One of Brighton’s former managers, Steve Coppell, is usually such a sombre and reserved man – you’d never liken him to Jose Mourinho, a manager whose tongue is as abrasive and sharp as they come. However, in the aftermath of his Reading side’s promotion against Leicester in 2005, Coppell emulated the special one and hurled his jacket into the legions of visiting Reading fans, in a drastically un-Coppell-like moment.

Coppell’s defender, Ivar Ingimarsson, was similarly forceful in his hailing of events. After the match, he was interviewed on the pitch by a local journalist. He was asked how he felt about the side’s promotion. Ingimarsson showed that he is clearly not one to throw around clichés about just getting three points for the gaffer or not looking more than one game ahead. No, he’s apparently far more articulate than that. “Fucking brilliant” he replied, then adding “oops – sorry” due to his remembering that he was actually on live radio.

According to this picture, all the film stars were out to view the scripting of Reading’s unstoppable rise to the Premier League. After pronouncing the Championship dead, one wonders what happened when the Royals’ second season in the top flight played like a drab horror sequel and ended in relegation.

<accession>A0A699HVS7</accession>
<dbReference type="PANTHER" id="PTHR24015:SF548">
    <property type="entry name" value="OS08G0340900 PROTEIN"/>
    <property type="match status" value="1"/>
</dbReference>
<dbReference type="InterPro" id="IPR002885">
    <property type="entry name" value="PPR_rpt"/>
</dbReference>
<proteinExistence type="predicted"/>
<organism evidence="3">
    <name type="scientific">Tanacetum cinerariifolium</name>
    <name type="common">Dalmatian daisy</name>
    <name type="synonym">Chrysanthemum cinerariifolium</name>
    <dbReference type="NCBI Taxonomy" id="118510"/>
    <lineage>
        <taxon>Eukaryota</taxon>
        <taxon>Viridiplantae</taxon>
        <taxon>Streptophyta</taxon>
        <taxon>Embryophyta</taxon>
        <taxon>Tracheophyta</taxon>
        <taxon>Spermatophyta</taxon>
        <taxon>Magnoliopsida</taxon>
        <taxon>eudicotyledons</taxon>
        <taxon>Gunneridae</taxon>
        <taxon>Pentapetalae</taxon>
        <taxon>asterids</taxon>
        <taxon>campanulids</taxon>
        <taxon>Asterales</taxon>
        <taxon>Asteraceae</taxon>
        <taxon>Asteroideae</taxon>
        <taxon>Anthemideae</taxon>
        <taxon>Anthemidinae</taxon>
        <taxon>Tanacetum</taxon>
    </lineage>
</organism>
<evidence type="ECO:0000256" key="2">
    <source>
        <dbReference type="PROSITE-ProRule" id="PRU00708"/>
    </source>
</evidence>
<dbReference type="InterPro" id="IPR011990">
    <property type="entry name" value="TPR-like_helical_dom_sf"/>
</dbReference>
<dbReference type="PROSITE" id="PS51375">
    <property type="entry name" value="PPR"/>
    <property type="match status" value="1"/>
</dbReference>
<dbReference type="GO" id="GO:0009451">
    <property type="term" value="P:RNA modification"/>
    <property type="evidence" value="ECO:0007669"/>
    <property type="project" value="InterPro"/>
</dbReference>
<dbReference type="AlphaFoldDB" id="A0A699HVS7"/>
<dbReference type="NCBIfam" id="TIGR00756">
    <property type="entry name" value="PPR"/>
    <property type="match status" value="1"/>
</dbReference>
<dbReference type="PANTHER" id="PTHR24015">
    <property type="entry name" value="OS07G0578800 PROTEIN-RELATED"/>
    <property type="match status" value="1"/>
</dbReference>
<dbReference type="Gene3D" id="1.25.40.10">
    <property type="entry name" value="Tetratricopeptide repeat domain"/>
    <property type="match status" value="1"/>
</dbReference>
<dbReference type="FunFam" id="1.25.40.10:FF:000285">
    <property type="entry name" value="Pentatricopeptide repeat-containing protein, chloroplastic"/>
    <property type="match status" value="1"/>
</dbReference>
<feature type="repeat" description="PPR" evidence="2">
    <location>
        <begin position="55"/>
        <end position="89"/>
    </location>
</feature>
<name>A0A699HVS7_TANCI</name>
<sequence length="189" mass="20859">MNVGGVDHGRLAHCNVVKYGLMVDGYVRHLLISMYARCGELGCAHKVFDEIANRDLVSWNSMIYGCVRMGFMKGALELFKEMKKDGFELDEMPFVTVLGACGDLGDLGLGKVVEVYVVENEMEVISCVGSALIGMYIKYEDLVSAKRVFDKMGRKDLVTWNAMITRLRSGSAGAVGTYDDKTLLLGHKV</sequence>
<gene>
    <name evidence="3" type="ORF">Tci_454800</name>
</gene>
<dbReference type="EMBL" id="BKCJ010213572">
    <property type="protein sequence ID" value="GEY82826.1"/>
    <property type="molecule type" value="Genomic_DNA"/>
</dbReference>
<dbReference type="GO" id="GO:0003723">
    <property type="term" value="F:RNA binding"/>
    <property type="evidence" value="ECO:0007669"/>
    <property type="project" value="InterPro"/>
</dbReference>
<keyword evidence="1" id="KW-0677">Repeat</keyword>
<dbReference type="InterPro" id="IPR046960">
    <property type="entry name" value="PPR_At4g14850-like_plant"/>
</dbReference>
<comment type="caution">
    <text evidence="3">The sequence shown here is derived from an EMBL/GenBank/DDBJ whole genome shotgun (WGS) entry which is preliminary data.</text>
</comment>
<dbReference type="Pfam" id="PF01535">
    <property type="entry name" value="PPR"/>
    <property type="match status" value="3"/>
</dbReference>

There is almost a sense of cinema or theatre to the end of season celebrations. The inevitable pitch invasion has the same grand aura of a big fight scene to bring an action epic to a close. In 2005, when West Brom celebrated being a jot better than three other awful Premier League sides and finished 17th with a measly 34 points, Kieran Richardson played a leading role.

After Richardson’s dominant performances and three goals in 12 games for the Baggies, he was held upon fans’ shoulders on the pitch after their 2-0 victory over Portsmouth. The versatile England international could have stayed at Manchester United and benchwarmed on relatively generous wages, but chose to help the Black Country side in their desperate swashbuckling at the basement of the Premier League.